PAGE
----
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Gend Med. 2004 Dec;1(2):106-24.

What men and women value at work: implications for workplace health.

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University of Delaware, Newark, Delaware 19716, USA.



Current research suggests that workplace culture can influence health outcomes.


This study was conducted to determine what men and women value at work, how each defines a healthy workplace, and what work factors best predict their health outcomes and stress.


A national study was conducted by LLuminari, Inc., a health education company, via a Harris Interactive Inc. online panel that screened for US participants who were employed full-time in organizations with >1000 employees. The online questionnaire used stimulus words/phrases to which respondents verbally free-associated. Each verbatim response was given a weighted score based on the order in which it was written, then thermatically clustered with similar responses to form categories for each stimulus item.


A total of 1123 individuals participated in the study (608 males, 515 females). Results indicated that men and women value the same aspects of work but ranked them differently. Men valued pay, money, and benefits, as well as power, authority, and status significantly more than women did (P < 0.001). Women valued the following significantly more than men did: friends and relationships (P < 0.05); recognition and respect (P < 0.001); communication (P < 0.001); fairness and equity (P < 0.001); teams and collaboration (P < 0.001); family and home (P < 0.001). The results also indicated that men underestimate and are generally unaware of women's work-related values (P < 0.05). In comparison, women overestimate how men value pay, money, and benefits, and power, authority, and status (P < 0.05). Although little difference was observed in health status between the sexes, women did report being slightly more distressed at work. Findings also suggested that the cultural and environmental aspects of work best predicted women's health outcomes; for men, health outcomes were related to supervision and management factors. The health of both sexes was significantly predicted by their perceived home life (P < 0.001). Men and women also defined a healthy workplace differently, with women more than men emphasizing understanding, support, communication (P < 0.05), relationships, and ethics (P < 0.001).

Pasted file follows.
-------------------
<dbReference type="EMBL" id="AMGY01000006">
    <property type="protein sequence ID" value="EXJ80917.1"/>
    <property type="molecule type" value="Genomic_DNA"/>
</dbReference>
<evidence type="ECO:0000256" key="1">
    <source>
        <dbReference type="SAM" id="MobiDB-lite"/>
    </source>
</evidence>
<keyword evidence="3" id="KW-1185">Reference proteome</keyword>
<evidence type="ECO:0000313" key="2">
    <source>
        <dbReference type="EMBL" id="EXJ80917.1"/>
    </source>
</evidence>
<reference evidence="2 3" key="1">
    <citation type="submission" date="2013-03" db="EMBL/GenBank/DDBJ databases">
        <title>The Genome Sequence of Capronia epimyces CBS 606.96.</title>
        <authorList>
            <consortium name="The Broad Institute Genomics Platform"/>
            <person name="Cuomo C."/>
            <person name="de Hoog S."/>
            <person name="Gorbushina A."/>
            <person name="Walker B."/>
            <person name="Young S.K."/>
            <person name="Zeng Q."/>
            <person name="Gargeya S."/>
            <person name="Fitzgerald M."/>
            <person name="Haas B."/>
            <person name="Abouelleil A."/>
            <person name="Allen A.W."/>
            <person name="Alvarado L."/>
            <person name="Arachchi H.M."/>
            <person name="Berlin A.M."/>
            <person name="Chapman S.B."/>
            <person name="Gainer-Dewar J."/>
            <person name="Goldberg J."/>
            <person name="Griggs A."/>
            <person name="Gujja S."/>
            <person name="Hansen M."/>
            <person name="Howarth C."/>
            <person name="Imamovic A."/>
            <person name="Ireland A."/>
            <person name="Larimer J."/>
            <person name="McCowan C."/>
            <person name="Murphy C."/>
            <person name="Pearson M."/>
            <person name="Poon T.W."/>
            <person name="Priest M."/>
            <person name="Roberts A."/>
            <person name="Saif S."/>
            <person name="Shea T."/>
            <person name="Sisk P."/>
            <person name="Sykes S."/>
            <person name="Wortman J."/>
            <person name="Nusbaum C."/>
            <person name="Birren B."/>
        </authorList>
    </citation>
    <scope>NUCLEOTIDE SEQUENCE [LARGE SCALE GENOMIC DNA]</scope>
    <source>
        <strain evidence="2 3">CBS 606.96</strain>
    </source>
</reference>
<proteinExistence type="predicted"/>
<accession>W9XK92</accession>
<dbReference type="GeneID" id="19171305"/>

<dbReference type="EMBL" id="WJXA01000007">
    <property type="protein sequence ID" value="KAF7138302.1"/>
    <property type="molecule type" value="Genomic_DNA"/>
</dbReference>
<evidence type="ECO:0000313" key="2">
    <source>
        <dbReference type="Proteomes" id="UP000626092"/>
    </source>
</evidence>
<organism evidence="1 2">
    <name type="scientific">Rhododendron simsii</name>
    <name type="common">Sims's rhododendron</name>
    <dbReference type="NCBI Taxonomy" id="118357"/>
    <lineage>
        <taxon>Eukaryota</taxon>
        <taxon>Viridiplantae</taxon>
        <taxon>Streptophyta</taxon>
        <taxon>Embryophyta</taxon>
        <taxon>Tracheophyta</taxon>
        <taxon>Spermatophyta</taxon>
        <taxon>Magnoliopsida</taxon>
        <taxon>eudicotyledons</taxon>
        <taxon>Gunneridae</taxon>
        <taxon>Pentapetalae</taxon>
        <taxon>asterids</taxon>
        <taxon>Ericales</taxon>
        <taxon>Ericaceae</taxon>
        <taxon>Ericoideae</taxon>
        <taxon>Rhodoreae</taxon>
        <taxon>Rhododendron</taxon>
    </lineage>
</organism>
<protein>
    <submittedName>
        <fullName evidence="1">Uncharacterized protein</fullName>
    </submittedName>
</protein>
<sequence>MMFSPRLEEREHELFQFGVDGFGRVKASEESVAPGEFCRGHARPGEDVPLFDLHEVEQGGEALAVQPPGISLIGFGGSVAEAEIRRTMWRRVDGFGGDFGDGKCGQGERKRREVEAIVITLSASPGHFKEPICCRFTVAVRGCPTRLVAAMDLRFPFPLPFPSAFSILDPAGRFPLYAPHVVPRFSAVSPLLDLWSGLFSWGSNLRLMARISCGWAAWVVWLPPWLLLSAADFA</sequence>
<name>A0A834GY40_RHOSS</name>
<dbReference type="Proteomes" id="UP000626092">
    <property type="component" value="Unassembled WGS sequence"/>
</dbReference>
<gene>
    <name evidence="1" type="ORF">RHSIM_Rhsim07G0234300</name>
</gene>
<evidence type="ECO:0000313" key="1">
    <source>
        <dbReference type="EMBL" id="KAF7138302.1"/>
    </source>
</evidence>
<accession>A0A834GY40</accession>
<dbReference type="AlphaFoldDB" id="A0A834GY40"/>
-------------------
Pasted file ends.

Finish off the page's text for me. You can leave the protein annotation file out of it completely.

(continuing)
Knowing and managing gender differences may help to effectively motivate employees, increase productivity, foster loyalty, and improve physical and mental well-being.

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